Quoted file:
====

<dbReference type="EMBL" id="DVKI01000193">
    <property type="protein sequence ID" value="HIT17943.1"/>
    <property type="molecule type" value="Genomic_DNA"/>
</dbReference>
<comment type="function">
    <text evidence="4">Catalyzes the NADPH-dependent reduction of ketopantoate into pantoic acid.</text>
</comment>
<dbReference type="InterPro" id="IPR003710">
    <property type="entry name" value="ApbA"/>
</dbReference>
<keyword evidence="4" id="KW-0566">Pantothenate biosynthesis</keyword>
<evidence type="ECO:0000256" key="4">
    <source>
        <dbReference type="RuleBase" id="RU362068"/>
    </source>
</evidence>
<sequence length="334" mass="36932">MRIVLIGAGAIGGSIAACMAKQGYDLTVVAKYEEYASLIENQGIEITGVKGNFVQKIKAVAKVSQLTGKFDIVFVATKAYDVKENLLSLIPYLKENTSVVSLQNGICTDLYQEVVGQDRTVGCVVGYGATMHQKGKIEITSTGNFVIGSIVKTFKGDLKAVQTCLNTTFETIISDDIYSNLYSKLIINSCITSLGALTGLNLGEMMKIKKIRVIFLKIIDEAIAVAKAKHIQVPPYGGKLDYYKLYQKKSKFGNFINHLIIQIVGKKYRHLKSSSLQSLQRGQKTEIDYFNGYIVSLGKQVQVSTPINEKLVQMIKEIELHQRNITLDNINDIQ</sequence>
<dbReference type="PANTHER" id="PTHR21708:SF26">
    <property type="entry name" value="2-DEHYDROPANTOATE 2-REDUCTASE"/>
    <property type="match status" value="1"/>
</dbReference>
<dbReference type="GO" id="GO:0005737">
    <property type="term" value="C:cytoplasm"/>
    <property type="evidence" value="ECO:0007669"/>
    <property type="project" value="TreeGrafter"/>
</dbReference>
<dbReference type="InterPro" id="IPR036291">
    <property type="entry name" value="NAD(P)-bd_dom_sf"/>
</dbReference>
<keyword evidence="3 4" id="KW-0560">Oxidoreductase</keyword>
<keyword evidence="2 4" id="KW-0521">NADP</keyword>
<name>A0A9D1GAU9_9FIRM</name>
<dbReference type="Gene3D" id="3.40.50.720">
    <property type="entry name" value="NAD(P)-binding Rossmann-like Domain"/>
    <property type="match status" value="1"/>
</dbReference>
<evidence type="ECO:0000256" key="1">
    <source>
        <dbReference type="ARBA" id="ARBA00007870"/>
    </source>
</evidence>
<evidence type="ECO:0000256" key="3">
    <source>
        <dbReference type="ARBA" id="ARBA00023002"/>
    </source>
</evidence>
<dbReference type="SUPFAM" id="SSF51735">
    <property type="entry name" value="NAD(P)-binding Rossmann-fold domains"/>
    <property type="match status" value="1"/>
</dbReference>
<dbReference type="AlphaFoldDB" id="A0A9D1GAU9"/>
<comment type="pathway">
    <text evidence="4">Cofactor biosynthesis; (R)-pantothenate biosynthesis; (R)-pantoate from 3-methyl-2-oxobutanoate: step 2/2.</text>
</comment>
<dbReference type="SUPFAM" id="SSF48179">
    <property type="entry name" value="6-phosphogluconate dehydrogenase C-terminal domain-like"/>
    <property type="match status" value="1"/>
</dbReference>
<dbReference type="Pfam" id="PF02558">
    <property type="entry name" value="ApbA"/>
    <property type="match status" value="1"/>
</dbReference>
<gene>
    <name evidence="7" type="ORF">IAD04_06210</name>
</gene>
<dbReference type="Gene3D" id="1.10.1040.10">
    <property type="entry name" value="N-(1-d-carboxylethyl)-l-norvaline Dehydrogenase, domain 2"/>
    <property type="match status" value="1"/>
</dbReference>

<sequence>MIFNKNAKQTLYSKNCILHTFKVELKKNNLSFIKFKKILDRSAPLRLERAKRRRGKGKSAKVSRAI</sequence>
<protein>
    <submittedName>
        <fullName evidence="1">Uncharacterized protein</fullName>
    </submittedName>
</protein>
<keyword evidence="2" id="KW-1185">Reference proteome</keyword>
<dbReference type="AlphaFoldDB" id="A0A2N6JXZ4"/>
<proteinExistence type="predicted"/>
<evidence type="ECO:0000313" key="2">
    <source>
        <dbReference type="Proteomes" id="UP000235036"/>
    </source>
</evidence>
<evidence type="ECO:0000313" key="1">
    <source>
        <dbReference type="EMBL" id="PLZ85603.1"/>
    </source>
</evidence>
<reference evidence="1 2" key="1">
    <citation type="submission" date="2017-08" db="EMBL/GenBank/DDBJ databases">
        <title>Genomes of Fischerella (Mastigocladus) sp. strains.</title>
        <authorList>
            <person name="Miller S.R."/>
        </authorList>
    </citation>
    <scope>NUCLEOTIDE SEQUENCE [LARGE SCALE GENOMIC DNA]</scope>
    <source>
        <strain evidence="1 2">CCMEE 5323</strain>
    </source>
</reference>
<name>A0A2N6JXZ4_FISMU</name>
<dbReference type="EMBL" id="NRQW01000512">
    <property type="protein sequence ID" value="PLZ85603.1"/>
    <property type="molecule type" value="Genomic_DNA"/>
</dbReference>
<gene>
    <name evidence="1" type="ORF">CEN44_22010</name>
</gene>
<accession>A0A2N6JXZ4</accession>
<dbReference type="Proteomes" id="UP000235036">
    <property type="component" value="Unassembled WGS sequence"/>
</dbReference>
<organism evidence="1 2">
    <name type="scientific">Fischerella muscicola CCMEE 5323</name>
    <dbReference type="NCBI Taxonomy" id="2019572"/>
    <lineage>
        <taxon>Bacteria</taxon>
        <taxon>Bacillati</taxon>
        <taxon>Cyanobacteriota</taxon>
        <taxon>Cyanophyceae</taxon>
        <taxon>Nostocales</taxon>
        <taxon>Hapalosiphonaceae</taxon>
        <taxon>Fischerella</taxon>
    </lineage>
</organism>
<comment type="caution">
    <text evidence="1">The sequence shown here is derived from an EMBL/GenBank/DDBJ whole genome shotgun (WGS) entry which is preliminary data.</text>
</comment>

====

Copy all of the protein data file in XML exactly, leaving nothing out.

<dbReference type="EMBL" id="DVKI01000193">
    <property type="protein sequence ID" value="HIT17943.1"/>
    <property type="molecule type" value="Genomic_DNA"/>
</dbReference>
<comment type="function">
    <text evidence="4">Catalyzes the NADPH-dependent reduction of ketopantoate into pantoic acid.</text>
</comment>
<dbReference type="InterPro" id="IPR003710">
    <property type="entry name" value="ApbA"/>
</dbReference>
<keyword evidence="4" id="KW-0566">Pantothenate biosynthesis</keyword>
<evidence type="ECO:0000256" key="4">
    <source>
        <dbReference type="RuleBase" id="RU362068"/>
    </source>
</evidence>
<sequence length="334" mass="36932">MRIVLIGAGAIGGSIAACMAKQGYDLTVVAKYEEYASLIENQGIEITGVKGNFVQKIKAVAKVSQLTGKFDIVFVATKAYDVKENLLSLIPYLKENTSVVSLQNGICTDLYQEVVGQDRTVGCVVGYGATMHQKGKIEITSTGNFVIGSIVKTFKGDLKAVQTCLNTTFETIISDDIYSNLYSKLIINSCITSLGALTGLNLGEMMKIKKIRVIFLKIIDEAIAVAKAKHIQVPPYGGKLDYYKLYQKKSKFGNFINHLIIQIVGKKYRHLKSSSLQSLQRGQKTEIDYFNGYIVSLGKQVQVSTPINEKLVQMIKEIELHQRNITLDNINDIQ</sequence>
<dbReference type="PANTHER" id="PTHR21708:SF26">
    <property type="entry name" value="2-DEHYDROPANTOATE 2-REDUCTASE"/>
    <property type="match status" value="1"/>
</dbReference>
<dbReference type="GO" id="GO:0005737">
    <property type="term" value="C:cytoplasm"/>
    <property type="evidence" value="ECO:0007669"/>
    <property type="project" value="TreeGrafter"/>
</dbReference>
<dbReference type="InterPro" id="IPR036291">
    <property type="entry name" value="NAD(P)-bd_dom_sf"/>
</dbReference>
<keyword evidence="3 4" id="KW-0560">Oxidoreductase</keyword>
<keyword evidence="2 4" id="KW-0521">NADP</keyword>
<name>A0A9D1GAU9_9FIRM</name>
<dbReference type="Gene3D" id="3.40.50.720">
    <property type="entry name" value="NAD(P)-binding Rossmann-like Domain"/>
    <property type="match status" value="1"/>
</dbReference>
<evidence type="ECO:0000256" key="1">
    <source>
        <dbReference type="ARBA" id="ARBA00007870"/>
    </source>
</evidence>
<evidence type="ECO:0000256" key="3">
    <source>
        <dbReference type="ARBA" id="ARBA00023002"/>
    </source>
</evidence>
<dbReference type="SUPFAM" id="SSF51735">
    <property type="entry name" value="NAD(P)-binding Rossmann-fold domains"/>
    <property type="match status" value="1"/>
</dbReference>
<dbReference type="AlphaFoldDB" id="A0A9D1GAU9"/>
<comment type="pathway">
    <text evidence="4">Cofactor biosynthesis; (R)-pantothenate biosynthesis; (R)-pantoate from 3-methyl-2-oxobutanoate: step 2/2.</text>
</comment>
<dbReference type="SUPFAM" id="SSF48179">
    <property type="entry name" value="6-phosphogluconate dehydrogenase C-terminal domain-like"/>
    <property type="match status" value="1"/>
</dbReference>
<dbReference type="Pfam" id="PF02558">
    <property type="entry name" value="ApbA"/>
    <property type="match status" value="1"/>
</dbReference>
<gene>
    <name evidence="7" type="ORF">IAD04_06210</name>
</gene>
<dbReference type="Gene3D" id="1.10.1040.10">
    <property type="entry name" value="N-(1-d-carboxylethyl)-l-norvaline Dehydrogenase, domain 2"/>
    <property type="match status" value="1"/>
</dbReference>

<sequence>MIFNKNAKQTLYSKNCILHTFKVELKKNNLSFIKFKKILDRSAPLRLERAKRRRGKGKSAKVSRAI</sequence>
<protein>
    <submittedName>
        <fullName evidence="1">Uncharacterized protein</fullName>
    </submittedName>
</protein>
<keyword evidence="2" id="KW-1185">Reference proteome</keyword>
<dbReference type="AlphaFoldDB" id="A0A2N6JXZ4"/>
<proteinExistence type="predicted"/>
<evidence type="ECO:0000313" key="2">
    <source>
        <dbReference type="Proteomes" id="UP000235036"/>
    </source>
</evidence>
<evidence type="ECO:0000313" key="1">
    <source>
        <dbReference type="EMBL" id="PLZ85603.1"/>
    </source>
</evidence>
<reference evidence="1 2" key="1">
    <citation type="submission" date="2017-08" db="EMBL/GenBank/DDBJ databases">
        <title>Genomes of Fischerella (Mastigocladus) sp. strains.</title>
        <authorList>
            <person name="Miller S.R."/>
        </authorList>
    </citation>
    <scope>NUCLEOTIDE SEQUENCE [LARGE SCALE GENOMIC DNA]</scope>
    <source>
        <strain evidence="1 2">CCMEE 5323</strain>
    </source>
</reference>
<name>A0A2N6JXZ4_FISMU</name>
<dbReference type="EMBL" id="NRQW01000512">
    <property type="protein sequence ID" value="PLZ85603.1"/>
    <property type="molecule type" value="Genomic_DNA"/>
</dbReference>
<gene>
    <name evidence="1" type="ORF">CEN44_22010</name>
</gene>
<accession>A0A2N6JXZ4</accession>
<dbReference type="Proteomes" id="UP000235036">
    <property type="component" value="Unassembled WGS sequence"/>
</dbReference>
<organism evidence="1 2">
    <name type="scientific">Fischerella muscicola CCMEE 5323</name>
    <dbReference type="NCBI Taxonomy" id="2019572"/>
    <lineage>
        <taxon>Bacteria</taxon>
        <taxon>Bacillati</taxon>
        <taxon>Cyanobacteriota</taxon>
        <taxon>Cyanophyceae</taxon>
        <taxon>Nostocales</taxon>
        <taxon>Hapalosiphonaceae</taxon>
        <taxon>Fischerella</taxon>
    </lineage>
</organism>
<comment type="caution">
    <text evidence="1">The sequence shown here is derived from an EMBL/GenBank/DDBJ whole genome shotgun (WGS) entry which is preliminary data.</text>
</comment>